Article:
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WHY NOT
LEARN A FEW GREEK WORDS

 

For those of you who enjoy trying out some words of the country you are visiting, here are a few simple phrases to help you in the hotel and also out and about.

As most of you will not have Greek fonts on your computer, there is no point in putting proper greek words here and so I have used a simplified version of phonetics.

The pronunciation of some Greek letters do not quite correspond to common English sounds but for the purposes of this web page we use the nearest sound. ( I hope Greek speakers will forgive me.)


As in English it is important to try to get the correct emphasis and I have stressed this by underlining the syllable to be emphasised.

For example in English, "football" would be written "f u t t b o r l" using my phonetics.
(Try saying "f u t t b a l l" to see the difference, or "English rather than "English"

 
 



So let's have a go with the words many visitors to Greece already know:

 
   
Good morning! kallee maira  Said as one word making sure you emphasise the ai as in english "air".
Good evening! kallee spaira  Remember the emphasis !
Good night ! kallee nikta  
Hello ! yassass  You will often hear a variation "yassoo", used by close friends
Goodbye ! an-deeo  Also "yassass" is often used for "goodbye"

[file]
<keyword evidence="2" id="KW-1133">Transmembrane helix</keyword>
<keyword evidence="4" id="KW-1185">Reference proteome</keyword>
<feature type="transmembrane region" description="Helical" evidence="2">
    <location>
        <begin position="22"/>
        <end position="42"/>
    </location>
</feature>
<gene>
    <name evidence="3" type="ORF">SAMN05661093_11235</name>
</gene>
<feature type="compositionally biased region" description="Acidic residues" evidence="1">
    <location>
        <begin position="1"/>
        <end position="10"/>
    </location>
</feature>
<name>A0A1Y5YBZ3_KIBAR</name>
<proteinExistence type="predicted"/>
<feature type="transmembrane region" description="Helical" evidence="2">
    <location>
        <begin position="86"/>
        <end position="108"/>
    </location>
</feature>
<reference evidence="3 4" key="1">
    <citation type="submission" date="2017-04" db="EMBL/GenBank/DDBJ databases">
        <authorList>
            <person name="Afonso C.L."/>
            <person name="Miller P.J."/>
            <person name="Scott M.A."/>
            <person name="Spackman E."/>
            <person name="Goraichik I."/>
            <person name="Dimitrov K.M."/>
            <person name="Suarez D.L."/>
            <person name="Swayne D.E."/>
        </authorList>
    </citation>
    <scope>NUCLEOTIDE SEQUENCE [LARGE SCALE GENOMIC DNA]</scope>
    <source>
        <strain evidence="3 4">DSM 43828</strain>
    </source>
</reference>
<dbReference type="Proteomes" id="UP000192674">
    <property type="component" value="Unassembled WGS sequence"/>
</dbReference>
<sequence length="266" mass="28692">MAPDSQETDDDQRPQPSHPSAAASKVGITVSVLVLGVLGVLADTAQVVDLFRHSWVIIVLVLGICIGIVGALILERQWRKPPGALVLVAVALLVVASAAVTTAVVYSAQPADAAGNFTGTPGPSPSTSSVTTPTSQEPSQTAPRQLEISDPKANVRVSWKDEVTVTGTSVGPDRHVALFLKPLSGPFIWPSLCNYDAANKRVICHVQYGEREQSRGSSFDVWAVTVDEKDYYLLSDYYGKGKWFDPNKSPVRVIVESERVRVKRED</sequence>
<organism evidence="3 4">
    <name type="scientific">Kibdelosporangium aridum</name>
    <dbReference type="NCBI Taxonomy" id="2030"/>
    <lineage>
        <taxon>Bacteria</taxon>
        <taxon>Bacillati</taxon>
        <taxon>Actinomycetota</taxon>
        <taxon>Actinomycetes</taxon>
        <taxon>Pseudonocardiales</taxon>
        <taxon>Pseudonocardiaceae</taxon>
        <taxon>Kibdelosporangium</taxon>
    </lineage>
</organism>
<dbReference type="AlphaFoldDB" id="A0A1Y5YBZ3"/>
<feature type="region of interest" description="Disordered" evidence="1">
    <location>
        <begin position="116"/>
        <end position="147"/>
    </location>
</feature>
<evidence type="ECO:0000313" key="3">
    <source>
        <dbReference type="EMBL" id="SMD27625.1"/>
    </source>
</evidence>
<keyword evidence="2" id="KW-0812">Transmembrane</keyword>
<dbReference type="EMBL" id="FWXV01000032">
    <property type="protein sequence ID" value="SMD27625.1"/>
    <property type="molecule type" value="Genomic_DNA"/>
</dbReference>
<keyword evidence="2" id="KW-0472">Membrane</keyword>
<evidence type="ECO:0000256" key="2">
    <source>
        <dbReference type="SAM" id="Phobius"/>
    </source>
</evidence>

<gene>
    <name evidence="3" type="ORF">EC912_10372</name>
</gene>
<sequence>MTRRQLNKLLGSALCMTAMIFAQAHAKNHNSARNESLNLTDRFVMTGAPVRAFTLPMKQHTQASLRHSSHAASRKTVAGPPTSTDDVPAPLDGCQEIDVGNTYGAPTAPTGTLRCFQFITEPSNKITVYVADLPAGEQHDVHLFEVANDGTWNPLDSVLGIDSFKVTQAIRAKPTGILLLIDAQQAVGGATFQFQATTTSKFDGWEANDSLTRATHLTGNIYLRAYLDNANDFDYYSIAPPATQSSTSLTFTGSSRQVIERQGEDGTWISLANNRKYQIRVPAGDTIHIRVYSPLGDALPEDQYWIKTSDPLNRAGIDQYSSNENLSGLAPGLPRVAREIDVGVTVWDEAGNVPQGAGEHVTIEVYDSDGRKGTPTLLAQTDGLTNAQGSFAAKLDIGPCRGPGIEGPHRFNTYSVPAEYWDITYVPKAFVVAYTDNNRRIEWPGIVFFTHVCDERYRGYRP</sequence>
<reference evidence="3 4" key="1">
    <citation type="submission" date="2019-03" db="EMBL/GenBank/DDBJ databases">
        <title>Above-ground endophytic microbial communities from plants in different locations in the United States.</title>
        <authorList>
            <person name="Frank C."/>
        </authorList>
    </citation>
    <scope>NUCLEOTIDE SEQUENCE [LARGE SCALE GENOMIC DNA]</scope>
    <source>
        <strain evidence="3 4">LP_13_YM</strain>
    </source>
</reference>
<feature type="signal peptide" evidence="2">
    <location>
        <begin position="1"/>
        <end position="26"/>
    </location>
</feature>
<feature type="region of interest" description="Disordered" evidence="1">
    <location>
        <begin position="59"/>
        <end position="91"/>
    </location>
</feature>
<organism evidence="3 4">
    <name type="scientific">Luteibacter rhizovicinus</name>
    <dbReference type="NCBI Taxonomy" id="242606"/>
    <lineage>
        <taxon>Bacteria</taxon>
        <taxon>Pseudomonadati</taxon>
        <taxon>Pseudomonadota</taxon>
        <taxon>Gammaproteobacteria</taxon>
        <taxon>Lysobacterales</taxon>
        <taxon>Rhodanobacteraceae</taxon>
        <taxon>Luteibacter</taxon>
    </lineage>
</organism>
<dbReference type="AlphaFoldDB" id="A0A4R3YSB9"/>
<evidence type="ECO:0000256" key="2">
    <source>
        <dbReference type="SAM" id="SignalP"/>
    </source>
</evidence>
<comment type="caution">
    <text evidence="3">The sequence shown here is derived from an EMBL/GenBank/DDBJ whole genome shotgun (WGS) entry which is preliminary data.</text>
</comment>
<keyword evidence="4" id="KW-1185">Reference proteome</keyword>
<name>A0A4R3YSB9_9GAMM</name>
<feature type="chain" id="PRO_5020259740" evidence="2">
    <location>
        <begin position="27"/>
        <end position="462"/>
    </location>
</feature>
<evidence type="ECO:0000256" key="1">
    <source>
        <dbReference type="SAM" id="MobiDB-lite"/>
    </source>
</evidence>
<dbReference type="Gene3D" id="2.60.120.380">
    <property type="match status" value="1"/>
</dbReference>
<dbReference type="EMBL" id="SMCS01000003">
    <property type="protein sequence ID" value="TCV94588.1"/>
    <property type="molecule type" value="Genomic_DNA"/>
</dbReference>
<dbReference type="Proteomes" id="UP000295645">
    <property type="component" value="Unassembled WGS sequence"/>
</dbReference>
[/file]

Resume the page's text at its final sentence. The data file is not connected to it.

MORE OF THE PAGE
Please parra kallo  The "o" is always as in "pot" not as in "hope"
Thank you ef-harris-to  Dont' forget the emphasis is on the final "o" syllable ( as in "pot")
How are you? Tee kann-ette  If you know the person well use, Tee kann-eess
How are you? poss ees-tai  
Very well!
(thank you)
pollee kall-a
(ef-harris-to)
 

Slightly confusing to English speakers are the Greek "Yes" and "No" which are opposite to what many would expect.
Yes Ne As in "egg"
No Okhee The kh is pronounced similar to the Scottish ch in "Loch", deep in the throat.


For those wishing to enlarge their knowledge there are some useful cassette tapes available in UK bookshops, usually together with a Phrase Book. Just play them regularly at home or in the car to quickly pick up the correct pronunciation.

For further study there are also at least 2 web sites offering Greek Lessons with audio.

http://www.xanthi.ilsp.gr/filog/info.htm  This web page gives useful information on setting up your computer Windows software to read (and write) Greek. There are also 10 quite lengthy lessons with audio and plenty of Grammar notes and exercises. Personally I found the Greek audio rather poorly presented compared with the next web site.

http://didymos.kypros.org/LearnGreek/  offers about 100 lessons of 15 mins duration plus vocabulary notes etc. ( you will need to have your computer set up as mentioned above to read the notes etc). These lessons are very easy to listen to and quite repetitive to ensure the student has every opportunity to master the particular topic. You have to register (free) with a user name and password. This site includes a message board where students can discuss the course and problems.
If the internet is busy the download of the audio can sometimes get broken up with pauses.

TIP: If your computer sound card can record such Internet audio then do it. Alternatively try connecting a cassette recorder to your Sound Card and recording the lessons onto cassettes.




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